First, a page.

Victor Morisete-Romero, a consultant who offers his services at no cost to co-ops filing applications to save their buildings, said the city failed to notify residents until it was too late.

In retrospect, the city also should have given renters-turned-owners money for repairs in the beginning, Mr. Morisete-Romero said. “They gave titles to tenants before renovating the property,” he said.

And many boards kept maintenance fees unrealistically low for low-income residents, Mr. Morisete-Romero said. “Guess what? Tenants thought $200, $300 was going to be enough. It did not keep up.”

There also were other financial issues, including poorly worded lease agreements initially agreed upon by the city with commercial tenants. In Mr. Mattox’s co-op, the residents have been paying toward a $1.8 million water bill for a laundromat, he and Anita Cheng, 49, another owner in his building, said. Other buildings have covered water bills for beauty salons.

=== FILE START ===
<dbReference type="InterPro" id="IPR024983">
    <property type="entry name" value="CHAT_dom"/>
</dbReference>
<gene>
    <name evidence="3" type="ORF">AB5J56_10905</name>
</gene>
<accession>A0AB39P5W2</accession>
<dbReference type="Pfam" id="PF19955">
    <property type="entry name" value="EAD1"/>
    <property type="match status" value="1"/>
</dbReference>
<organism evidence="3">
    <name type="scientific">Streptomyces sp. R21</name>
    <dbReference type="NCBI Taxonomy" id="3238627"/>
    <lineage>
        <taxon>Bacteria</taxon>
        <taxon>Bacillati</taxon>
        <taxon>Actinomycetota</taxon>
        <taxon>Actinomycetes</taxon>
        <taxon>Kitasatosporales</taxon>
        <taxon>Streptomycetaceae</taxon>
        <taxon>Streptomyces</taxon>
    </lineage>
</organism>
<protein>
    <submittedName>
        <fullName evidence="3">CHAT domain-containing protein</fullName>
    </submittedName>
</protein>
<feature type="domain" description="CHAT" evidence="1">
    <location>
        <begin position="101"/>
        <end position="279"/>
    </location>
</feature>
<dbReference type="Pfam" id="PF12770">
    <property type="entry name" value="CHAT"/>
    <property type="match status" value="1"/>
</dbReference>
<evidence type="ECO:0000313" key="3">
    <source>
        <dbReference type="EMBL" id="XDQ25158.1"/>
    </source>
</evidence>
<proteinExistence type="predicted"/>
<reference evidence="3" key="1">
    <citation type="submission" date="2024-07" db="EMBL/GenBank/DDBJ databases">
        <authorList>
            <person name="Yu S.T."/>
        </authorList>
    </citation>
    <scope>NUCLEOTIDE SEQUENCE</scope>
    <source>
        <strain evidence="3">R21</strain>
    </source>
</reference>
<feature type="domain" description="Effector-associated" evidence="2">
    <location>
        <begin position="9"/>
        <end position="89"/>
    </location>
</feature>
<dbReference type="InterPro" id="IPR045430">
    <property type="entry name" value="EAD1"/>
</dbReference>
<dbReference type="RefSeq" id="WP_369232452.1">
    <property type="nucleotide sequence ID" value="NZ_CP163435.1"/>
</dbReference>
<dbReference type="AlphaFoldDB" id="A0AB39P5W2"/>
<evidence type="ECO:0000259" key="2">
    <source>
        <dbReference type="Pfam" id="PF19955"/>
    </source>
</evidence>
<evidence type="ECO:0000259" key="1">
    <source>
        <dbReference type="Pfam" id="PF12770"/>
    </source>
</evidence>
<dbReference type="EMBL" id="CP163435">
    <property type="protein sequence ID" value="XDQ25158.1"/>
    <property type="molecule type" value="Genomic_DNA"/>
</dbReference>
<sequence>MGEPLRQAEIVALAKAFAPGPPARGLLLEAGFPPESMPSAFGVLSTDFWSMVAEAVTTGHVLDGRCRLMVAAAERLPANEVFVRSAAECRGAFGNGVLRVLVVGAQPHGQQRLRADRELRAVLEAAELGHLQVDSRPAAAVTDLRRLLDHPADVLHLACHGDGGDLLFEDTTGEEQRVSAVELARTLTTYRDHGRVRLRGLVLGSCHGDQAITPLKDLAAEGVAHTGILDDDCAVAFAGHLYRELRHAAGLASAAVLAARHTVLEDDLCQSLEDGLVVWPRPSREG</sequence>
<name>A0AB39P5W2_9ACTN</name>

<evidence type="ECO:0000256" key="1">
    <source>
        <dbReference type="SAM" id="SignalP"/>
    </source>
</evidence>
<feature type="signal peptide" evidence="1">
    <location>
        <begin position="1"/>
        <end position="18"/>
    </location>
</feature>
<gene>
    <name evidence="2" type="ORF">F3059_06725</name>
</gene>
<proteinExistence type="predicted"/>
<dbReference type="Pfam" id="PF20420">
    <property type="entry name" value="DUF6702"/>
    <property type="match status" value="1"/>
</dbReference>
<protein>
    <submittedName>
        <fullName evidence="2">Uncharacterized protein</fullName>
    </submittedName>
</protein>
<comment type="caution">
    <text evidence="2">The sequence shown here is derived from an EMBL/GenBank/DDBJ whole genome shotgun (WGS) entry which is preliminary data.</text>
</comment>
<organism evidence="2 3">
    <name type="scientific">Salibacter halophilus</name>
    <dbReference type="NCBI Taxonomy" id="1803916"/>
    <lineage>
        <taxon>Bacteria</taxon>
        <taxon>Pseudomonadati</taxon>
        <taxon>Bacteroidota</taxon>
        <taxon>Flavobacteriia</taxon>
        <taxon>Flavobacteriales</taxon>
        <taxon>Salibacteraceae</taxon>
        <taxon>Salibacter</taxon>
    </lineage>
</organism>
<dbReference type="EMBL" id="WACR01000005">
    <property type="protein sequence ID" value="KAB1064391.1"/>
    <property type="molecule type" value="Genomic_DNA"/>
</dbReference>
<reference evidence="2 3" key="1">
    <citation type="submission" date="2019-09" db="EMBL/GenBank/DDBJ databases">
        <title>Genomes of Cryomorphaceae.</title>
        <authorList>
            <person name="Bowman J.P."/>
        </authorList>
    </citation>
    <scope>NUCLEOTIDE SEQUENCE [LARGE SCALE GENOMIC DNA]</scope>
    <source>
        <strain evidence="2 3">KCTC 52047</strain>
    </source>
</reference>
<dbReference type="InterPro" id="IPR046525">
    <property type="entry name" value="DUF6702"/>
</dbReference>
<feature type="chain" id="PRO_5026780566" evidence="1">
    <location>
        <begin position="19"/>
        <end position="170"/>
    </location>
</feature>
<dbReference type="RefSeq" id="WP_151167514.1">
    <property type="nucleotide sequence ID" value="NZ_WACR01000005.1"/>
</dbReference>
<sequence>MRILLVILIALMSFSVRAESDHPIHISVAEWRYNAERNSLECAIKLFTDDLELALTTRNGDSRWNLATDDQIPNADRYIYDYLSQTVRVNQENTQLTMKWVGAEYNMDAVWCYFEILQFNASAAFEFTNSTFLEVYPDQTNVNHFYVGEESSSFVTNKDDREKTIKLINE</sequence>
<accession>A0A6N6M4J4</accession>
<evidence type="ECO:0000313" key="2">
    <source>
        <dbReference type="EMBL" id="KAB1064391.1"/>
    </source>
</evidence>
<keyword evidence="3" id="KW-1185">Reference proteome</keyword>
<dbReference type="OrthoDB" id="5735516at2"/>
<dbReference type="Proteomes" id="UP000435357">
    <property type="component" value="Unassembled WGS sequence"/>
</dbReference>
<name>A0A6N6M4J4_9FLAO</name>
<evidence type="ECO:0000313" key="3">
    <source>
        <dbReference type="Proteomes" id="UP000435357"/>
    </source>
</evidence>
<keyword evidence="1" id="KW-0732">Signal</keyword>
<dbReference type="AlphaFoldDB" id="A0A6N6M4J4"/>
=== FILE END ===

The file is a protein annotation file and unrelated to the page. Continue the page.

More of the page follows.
Those major expenses could have been avoided with some guidance from the city, advocates said. “That’s not good intentions. It was bad planning. It was bad training,” Ms. Kerstein said. “They want to blame residents 30 years later.”

Councilman Mark Levine, a Democratic councilman whose Upper Manhattan district has eight buildings on the foreclosure list, said the city should address its mistakes. He questioned the foreclosures and said there is no substitute for homeownership.

“Many of them have no other assets other than their home. This is working class. There are no 401(k)’s,” he said. “For them to lose that, they’re not going to be better off.”